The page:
Dr Black has been murdered in the Billiard Room with a Candlestick! Whodunnit?!

In this blog, we’ll have a look at some simple Kafka Streams examples using the murder mystery game Cluedo (Clue in the US) as a simple problem domain.  There are six suspects and a mansion with multiple rooms.

Kongo 5.2 Cluedo Image

The suspects are:

  • Miss Scarlet
  • Professor Plum
  • Mrs. Peacock
  • Mr Green
  • Colonel Mustard
  • Mrs. White

The rooms are:

  • Kitchen
  • Conservatory
  • Dining Room
  • Billiard Room
  • Library
  • Lounge

Assuming everyone has a means and a motive for murder, we’ll focus on who has an alibi as they move around the mansion.

Example 1: Who’s in the same location at the same time?

So you can imagine what the rooms look like, here’s the Cluedo mansion in The Sims.

Kongo 5.2 Cluedo Mansion

The input stream will be <room, person> records giving the new location of a person. We’ll send them using the kafka-console-producer program as follows:

./kafka-console-producer.sh –broker-list localhost:9092 –topic cluedo-topic –property “parse.key=true” –property “key.separator=:”

>room1:person1
>room2:person2

From this event stream let’s find out which people are in the same room as someone else, which gives everyone in a room with at least one other person an alibi (unless they all did it). This example illustrates Kafka streams configuration properties, topology building, reading from a topic, a windowed (self) streams join, a filter, and print (for tracing).  The self join will find all pairs of people who are in the same location at the “same time”, in a 30s sliding window in this case. However, we don’t want anyone providing themselves an alibi so if the leftValue and rightValue names match from the join we produce a “” joined value and filter it out. Here’s the initial streams code:

Let’s try it out. These are the initial locations of the suspects:

After 30 seconds has elapsed (the window duration) let’s move people around to these locations:

We get the following printed out showing all the pairs of people in the same locations. They all appear to have alibis, except Mrs White who can move around to other empty rooms without anyone else knowing. Note that the order of printing events isn’t always strictly preserved:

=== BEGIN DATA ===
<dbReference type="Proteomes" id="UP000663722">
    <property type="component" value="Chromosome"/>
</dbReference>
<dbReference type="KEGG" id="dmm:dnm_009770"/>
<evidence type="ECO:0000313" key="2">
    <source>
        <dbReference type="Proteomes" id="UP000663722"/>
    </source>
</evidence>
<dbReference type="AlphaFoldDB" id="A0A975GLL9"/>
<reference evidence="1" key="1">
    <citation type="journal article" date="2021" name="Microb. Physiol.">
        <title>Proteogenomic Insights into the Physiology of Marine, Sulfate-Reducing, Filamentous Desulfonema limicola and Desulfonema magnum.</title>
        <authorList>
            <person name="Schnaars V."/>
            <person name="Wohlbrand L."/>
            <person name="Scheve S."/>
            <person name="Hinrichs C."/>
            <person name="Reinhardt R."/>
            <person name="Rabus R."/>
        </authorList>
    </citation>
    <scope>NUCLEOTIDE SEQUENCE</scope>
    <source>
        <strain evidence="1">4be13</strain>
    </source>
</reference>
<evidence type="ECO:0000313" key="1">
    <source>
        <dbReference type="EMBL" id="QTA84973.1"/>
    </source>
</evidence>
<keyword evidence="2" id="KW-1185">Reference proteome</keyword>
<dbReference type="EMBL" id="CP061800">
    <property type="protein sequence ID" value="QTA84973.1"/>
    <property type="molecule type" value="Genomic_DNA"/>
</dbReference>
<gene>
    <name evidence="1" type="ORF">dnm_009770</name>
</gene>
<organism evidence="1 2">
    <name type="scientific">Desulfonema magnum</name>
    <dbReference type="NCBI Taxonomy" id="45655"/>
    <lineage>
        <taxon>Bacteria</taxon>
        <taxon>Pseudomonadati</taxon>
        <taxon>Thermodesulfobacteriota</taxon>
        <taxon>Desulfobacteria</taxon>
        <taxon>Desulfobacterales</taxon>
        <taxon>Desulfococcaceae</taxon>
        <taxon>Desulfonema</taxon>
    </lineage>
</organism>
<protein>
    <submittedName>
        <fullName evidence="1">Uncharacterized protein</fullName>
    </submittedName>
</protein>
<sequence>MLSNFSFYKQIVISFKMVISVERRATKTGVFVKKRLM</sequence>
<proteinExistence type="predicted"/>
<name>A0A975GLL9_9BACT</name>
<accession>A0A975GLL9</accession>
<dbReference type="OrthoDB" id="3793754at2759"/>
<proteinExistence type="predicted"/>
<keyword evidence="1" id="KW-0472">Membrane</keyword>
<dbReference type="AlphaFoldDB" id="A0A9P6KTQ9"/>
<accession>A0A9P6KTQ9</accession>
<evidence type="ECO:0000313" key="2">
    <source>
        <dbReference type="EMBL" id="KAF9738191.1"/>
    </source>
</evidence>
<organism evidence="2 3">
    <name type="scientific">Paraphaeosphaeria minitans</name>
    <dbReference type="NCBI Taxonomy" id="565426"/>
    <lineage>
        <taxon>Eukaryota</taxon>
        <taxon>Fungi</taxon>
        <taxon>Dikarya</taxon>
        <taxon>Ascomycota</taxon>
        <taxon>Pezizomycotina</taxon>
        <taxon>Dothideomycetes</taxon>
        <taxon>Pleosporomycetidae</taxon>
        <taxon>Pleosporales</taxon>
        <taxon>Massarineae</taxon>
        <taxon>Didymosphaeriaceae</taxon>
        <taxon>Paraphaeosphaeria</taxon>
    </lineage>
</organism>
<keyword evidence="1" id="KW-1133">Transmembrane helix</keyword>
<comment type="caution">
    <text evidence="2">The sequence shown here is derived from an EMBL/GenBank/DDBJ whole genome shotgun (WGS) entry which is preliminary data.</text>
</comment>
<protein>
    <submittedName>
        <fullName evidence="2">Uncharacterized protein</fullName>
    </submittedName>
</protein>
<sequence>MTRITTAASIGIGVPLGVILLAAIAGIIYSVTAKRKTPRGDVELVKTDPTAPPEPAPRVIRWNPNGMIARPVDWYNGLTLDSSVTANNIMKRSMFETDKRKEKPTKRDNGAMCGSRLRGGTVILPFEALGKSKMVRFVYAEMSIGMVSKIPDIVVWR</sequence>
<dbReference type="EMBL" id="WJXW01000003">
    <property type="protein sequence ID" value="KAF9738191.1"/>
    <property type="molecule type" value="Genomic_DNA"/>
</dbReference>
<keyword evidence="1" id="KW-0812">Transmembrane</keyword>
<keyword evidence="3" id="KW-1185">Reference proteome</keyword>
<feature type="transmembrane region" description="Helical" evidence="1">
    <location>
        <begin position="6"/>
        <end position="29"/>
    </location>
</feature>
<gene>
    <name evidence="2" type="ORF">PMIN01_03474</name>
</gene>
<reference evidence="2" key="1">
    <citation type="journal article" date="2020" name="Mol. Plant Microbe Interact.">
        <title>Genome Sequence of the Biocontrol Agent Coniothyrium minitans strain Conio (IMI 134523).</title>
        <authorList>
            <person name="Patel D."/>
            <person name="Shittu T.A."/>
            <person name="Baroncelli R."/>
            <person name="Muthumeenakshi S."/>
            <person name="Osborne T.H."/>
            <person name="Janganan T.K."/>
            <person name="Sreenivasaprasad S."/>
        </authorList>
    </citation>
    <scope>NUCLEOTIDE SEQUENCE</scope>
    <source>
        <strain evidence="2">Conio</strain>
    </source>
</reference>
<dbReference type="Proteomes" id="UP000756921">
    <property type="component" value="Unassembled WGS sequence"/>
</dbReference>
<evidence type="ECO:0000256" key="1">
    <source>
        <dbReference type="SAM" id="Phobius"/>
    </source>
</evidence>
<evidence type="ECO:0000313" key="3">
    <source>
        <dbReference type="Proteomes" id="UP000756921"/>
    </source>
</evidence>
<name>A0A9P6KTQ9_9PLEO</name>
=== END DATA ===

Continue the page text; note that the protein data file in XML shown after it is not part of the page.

Note that no one has an alibi at the start as everyone is in different rooms.

Example 2: How many people are in each room?

This is possibly the oddest version of Cluedo set in some sort of cartoon alternative reality:

Kongo 5.2 Clue - Rick and Morty Board Game

Let’s try an extension of example 1 with a KTable keeping track of some state. We’ll count the number of people in each room as they move around. If someone is in a room by themselves then they don’t have an alibi and are a prime suspect! How do we get from the <room, person> stream to a <room, count> table?

The final count table will have <room, count> data, but in order to count the number of people per room we need to know which rooms people are in. This is also state information so we need an intermediate table, created from the input topic, with <person, room> state data. Once we have this we groupBy the reverse key/value pair, <room, person> and count the number of people per room.   However, the input topic has <room, person> records so we need to reverse these. One way to do this is to read the topic into a stream, swap the key/value pairs, and write back to a topic. We can’t directly turn the stream to a table, as there’s no operator to transform a KStream to a KTable (see the table in previous blog).

Here’s the output with same input as before:

Dr Black should stick to the Conservatory or Library to avoid being bumped off.

Notice the delay with the KTable output. This is due to the default caching time for state stores (30s).

Example 3: Who doesn’t have an Alibi?

Kongo 5.2 Image

It would be useful to make the people with no alibis explicit and create a stream of potential suspects. This example illustrates a stream-table join with a filter. We’ll join the <room, person> stream with the <room, count> table giving a <room, person, count> join, which we filter for people with no alibi:

How well did this work? Well, as noted above, no one has an initial alibi, so I changed things a bit to prevent spurious no alibi messages. Everyone now starts out in the Hall, and we filter out the Hall to prevent “no alibi” messages.  

According to this version, everyone is under suspicion as they don’t have an alibi. Why? It appears that the KTables are not being updated until after the “no alibi” messages are produced. I guess this behaviour is due to the state store caching, so I turned off the state store cache to see what happens. The properties setting is:

config.put(StreamsConfig.CACHE_MAX_BYTES_BUFFERING_CONFIG, 0);

ProfessorPlum, ColonelMustard and MrsWhite have no alibis, so this is working better.

But still may not be “correct”. I.e. we are not checking if someone is the last person in a room after everyone has moved out, but how can we given that everything is event driven? We’d need to check when they move out to another room. But what if they don’t move to another room?

Topology

Kongo 5.2 - Topology

Braided sheets (each with a different color and internal structure) slipping over and under each other in higher-dimensional space (From Topology and the Visualization of Space)